If Your Company Uses AI, It Needs an Institutional Review Board

Conversations around AI and ethics may have started as a preoccupation of activists and academics, but now — prompted by the increasing frequency of headlines of biased algorithms, black box models, and privacy violations — boards, C-suites, and data and AI leaders have realized it’s an issue for which they need a strategic approach.

A solution is hiding in plain sight. Other industries have already found ways to deal with complex ethical quandaries quickly, effectively, and in a way that can be easily replicated. Instead of trying to reinvent this process, companies need to adopt and customize one of health care’s greatest inventions: the Institutional Review Board, or IRB.

Three Moves in AI Ethics Discussions

Most discussions of AI ethics follow the same flawed formula, consisting of three moves, each of which is problematic from the perspective of an organization that wants to mitigate the ethical risks associated with AI.

Here’s how these conversations tend to go.

First, companies move to identify AI ethics with “fairness” in AI, or sometimes more generally, “fairness, equity, and inclusion.” This certainly resonates with the zeitgeist — the rise of BLM, the anti-racist movement, and corporate support for diversity and inclusion measures.

Second, they move from the language of fairness to the language of “bias”: biased “algorithms,” as popular media puts it, or biased “models” as engineers (more accurately) call it. The examples of (allegedly) biased models are well-know, including those from Amazon, Optum Health, and Goldman Sachs.

Finally, they look for ways to address the problem as they’ve defined it. They discuss technical tools (whether open source, or sold by Big Tech or a startup) for bias identification, which standardly compare a model’s outputs against dozens of quantitative metrics or “definitions” of fairness found in the burgeoning academic research area of machine learning (ML) ethics. They may also consider engaging stakeholders, especially those that comprise historically marginalized populations.

While some recent AI ethics discussions go beyond this, many of the most prominent don’t. And the most common set of actions that practitioners actually undertake flows from these three moves: Most companies adopt a risk-mitigation strategy that utilizes one of the aforementioned technical tools, if they’re doing anything at all.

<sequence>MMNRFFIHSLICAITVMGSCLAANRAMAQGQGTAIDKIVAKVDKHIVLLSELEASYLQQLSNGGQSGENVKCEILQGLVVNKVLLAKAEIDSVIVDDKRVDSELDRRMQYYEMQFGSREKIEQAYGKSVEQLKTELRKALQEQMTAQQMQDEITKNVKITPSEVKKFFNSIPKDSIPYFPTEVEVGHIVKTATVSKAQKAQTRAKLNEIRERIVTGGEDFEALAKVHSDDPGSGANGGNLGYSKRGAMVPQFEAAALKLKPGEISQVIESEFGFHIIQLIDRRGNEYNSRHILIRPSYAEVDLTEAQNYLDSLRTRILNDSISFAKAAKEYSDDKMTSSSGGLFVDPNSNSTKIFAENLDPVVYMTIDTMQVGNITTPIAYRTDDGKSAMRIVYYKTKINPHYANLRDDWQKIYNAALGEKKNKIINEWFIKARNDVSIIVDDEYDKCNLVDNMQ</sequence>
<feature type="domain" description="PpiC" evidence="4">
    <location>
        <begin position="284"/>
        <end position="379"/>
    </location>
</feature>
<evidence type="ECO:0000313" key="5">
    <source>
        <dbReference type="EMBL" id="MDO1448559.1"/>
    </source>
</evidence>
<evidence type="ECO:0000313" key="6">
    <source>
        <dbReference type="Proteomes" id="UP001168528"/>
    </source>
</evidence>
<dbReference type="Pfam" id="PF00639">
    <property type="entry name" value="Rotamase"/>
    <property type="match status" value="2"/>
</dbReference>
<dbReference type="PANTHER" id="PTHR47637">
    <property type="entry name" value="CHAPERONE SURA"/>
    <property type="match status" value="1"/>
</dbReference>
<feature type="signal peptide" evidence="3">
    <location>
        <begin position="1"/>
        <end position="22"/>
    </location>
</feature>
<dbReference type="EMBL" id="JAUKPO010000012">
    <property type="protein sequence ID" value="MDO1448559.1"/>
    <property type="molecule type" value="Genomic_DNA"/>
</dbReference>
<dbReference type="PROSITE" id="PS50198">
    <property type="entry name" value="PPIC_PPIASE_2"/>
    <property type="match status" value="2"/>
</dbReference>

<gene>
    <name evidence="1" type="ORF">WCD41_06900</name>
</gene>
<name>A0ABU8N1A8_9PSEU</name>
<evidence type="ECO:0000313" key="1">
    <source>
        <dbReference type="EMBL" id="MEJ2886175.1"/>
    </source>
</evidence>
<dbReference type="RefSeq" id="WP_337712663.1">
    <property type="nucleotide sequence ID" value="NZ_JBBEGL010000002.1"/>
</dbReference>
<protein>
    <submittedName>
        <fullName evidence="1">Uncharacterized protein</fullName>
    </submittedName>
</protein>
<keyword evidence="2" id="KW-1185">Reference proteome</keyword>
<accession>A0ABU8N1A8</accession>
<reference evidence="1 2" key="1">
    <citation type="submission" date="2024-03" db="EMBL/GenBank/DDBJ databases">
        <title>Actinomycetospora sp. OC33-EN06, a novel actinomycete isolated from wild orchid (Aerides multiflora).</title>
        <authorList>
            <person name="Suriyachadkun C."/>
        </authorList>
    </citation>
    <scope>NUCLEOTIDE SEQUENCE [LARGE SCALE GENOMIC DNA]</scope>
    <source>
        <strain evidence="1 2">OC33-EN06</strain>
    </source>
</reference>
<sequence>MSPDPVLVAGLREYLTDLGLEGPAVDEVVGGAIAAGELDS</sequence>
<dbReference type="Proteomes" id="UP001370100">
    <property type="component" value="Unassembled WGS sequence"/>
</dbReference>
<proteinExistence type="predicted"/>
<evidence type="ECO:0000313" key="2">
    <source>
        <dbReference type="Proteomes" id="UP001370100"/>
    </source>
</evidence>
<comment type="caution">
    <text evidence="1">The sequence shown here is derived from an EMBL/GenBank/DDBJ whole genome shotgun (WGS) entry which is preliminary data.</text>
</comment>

All of this should keep the stewards of brand reputation up at night, because this process has barely scratched the surface of the ethical risks that AI introduces.  To understand why this is, let’s take each of these moves in turn.

The first move sends you off in the wrong direction, because it immediately narrows the scope. Defining “AI ethics” as “fairness in AI” is problematic for the simple reason that fairness issues are just a subset of ethical issues — you’ve just decided to ignore giant swaths of ethical risk. Most obviously there are issues relating to privacy violations (given that most of current AI is ML, which is often powered by people’s data), and unexplainable outputs/black-box algorithms. But there are more. For example, the primary ethical risk related to AI-powered self-driving cars isn’t bias or privacy, but killing and maiming. The ethical risk of facial recognition technology doesn’t end when bias has been weeded out from the model (of which there are a number of examples); a non-biased facial recognition software still enables surveillance by corporations and (fascist) governments. AI also requires vast amounts of energy to power the computers that are training the algorithms, which entails a shocking degree of damage to the environment. The list of ways a company can meet with ethical disaster is endless, and so reducing AI ethics to issues involving fairness is a recipe for disaster.

The second move further reduces your remit: Issues of bias are a subset of issues of fairness. More specifically, issues of bias in the context of AI are issues of how different subpopulations are treated relative to others — whether goods, services, and opportunities are distributed fairly and justly. Are the job ads placed in such a way that they are just as likely to be seen by the African-American population as by the white population? Are women applying for a job just as likely to have their resumes lead to an interview as a man’s resume? The problem with this approach is that issues of fairness extend beyond issues of fair distributions of goods to various subpopulations.